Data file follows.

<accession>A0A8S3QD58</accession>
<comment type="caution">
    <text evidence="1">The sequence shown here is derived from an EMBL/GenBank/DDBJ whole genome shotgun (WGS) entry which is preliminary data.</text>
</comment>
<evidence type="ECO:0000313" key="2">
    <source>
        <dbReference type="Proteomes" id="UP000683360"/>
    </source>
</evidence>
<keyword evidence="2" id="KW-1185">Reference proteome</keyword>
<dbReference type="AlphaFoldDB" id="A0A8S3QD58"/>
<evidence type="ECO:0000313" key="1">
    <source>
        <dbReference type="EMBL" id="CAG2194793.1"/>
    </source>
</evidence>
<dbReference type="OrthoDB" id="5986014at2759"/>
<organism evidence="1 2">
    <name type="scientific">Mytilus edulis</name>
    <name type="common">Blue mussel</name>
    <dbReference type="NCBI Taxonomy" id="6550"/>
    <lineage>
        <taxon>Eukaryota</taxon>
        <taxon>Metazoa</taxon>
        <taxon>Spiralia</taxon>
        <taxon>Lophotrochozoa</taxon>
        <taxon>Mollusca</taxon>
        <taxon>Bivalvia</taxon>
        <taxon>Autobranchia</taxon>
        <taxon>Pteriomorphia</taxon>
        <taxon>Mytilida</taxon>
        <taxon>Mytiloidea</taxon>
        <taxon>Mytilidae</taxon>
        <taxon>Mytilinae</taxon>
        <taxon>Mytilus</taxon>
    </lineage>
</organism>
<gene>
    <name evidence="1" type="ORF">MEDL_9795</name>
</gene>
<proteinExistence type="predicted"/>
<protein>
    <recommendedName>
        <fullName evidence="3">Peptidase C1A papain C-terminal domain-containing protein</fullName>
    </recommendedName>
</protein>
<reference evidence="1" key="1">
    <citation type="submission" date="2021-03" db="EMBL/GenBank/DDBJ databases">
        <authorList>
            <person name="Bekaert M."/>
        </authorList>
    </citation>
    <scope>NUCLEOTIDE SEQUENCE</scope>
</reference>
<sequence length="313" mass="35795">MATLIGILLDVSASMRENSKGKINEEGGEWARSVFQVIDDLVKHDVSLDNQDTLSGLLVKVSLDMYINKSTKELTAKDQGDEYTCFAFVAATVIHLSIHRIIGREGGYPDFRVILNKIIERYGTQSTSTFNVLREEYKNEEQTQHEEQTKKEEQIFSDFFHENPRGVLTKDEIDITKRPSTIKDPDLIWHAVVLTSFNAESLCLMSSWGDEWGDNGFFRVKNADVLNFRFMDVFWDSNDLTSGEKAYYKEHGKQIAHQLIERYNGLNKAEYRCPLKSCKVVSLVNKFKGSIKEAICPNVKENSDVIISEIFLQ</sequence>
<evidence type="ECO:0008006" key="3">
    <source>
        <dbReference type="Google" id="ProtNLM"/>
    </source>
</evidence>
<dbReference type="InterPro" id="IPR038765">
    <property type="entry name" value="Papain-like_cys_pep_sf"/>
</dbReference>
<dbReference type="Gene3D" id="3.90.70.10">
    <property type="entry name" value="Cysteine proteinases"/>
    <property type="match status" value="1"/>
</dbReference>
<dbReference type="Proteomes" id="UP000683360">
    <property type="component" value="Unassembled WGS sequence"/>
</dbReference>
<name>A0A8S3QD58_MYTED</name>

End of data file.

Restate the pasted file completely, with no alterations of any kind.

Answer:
<accession>A0A8S3QD58</accession>
<comment type="caution">
    <text evidence="1">The sequence shown here is derived from an EMBL/GenBank/DDBJ whole genome shotgun (WGS) entry which is preliminary data.</text>
</comment>
<evidence type="ECO:0000313" key="2">
    <source>
        <dbReference type="Proteomes" id="UP000683360"/>
    </source>
</evidence>
<keyword evidence="2" id="KW-1185">Reference proteome</keyword>
<dbReference type="AlphaFoldDB" id="A0A8S3QD58"/>
<evidence type="ECO:0000313" key="1">
    <source>
        <dbReference type="EMBL" id="CAG2194793.1"/>
    </source>
</evidence>
<dbReference type="OrthoDB" id="5986014at2759"/>
<organism evidence="1 2">
    <name type="scientific">Mytilus edulis</name>
    <name type="common">Blue mussel</name>
    <dbReference type="NCBI Taxonomy" id="6550"/>
    <lineage>
        <taxon>Eukaryota</taxon>
        <taxon>Metazoa</taxon>
        <taxon>Spiralia</taxon>
        <taxon>Lophotrochozoa</taxon>
        <taxon>Mollusca</taxon>
        <taxon>Bivalvia</taxon>
        <taxon>Autobranchia</taxon>
        <taxon>Pteriomorphia</taxon>
        <taxon>Mytilida</taxon>
        <taxon>Mytiloidea</taxon>
        <taxon>Mytilidae</taxon>
        <taxon>Mytilinae</taxon>
        <taxon>Mytilus</taxon>
    </lineage>
</organism>
<gene>
    <name evidence="1" type="ORF">MEDL_9795</name>
</gene>
<proteinExistence type="predicted"/>
<protein>
    <recommendedName>
        <fullName evidence="3">Peptidase C1A papain C-terminal domain-containing protein</fullName>
    </recommendedName>
</protein>
<reference evidence="1" key="1">
    <citation type="submission" date="2021-03" db="EMBL/GenBank/DDBJ databases">
        <authorList>
            <person name="Bekaert M."/>
        </authorList>
    </citation>
    <scope>NUCLEOTIDE SEQUENCE</scope>
</reference>
<sequence length="313" mass="35795">MATLIGILLDVSASMRENSKGKINEEGGEWARSVFQVIDDLVKHDVSLDNQDTLSGLLVKVSLDMYINKSTKELTAKDQGDEYTCFAFVAATVIHLSIHRIIGREGGYPDFRVILNKIIERYGTQSTSTFNVLREEYKNEEQTQHEEQTKKEEQIFSDFFHENPRGVLTKDEIDITKRPSTIKDPDLIWHAVVLTSFNAESLCLMSSWGDEWGDNGFFRVKNADVLNFRFMDVFWDSNDLTSGEKAYYKEHGKQIAHQLIERYNGLNKAEYRCPLKSCKVVSLVNKFKGSIKEAICPNVKENSDVIISEIFLQ</sequence>
<evidence type="ECO:0008006" key="3">
    <source>
        <dbReference type="Google" id="ProtNLM"/>
    </source>
</evidence>
<dbReference type="InterPro" id="IPR038765">
    <property type="entry name" value="Papain-like_cys_pep_sf"/>
</dbReference>
<dbReference type="Gene3D" id="3.90.70.10">
    <property type="entry name" value="Cysteine proteinases"/>
    <property type="match status" value="1"/>
</dbReference>
<dbReference type="Proteomes" id="UP000683360">
    <property type="component" value="Unassembled WGS sequence"/>
</dbReference>
<name>A0A8S3QD58_MYTED</name>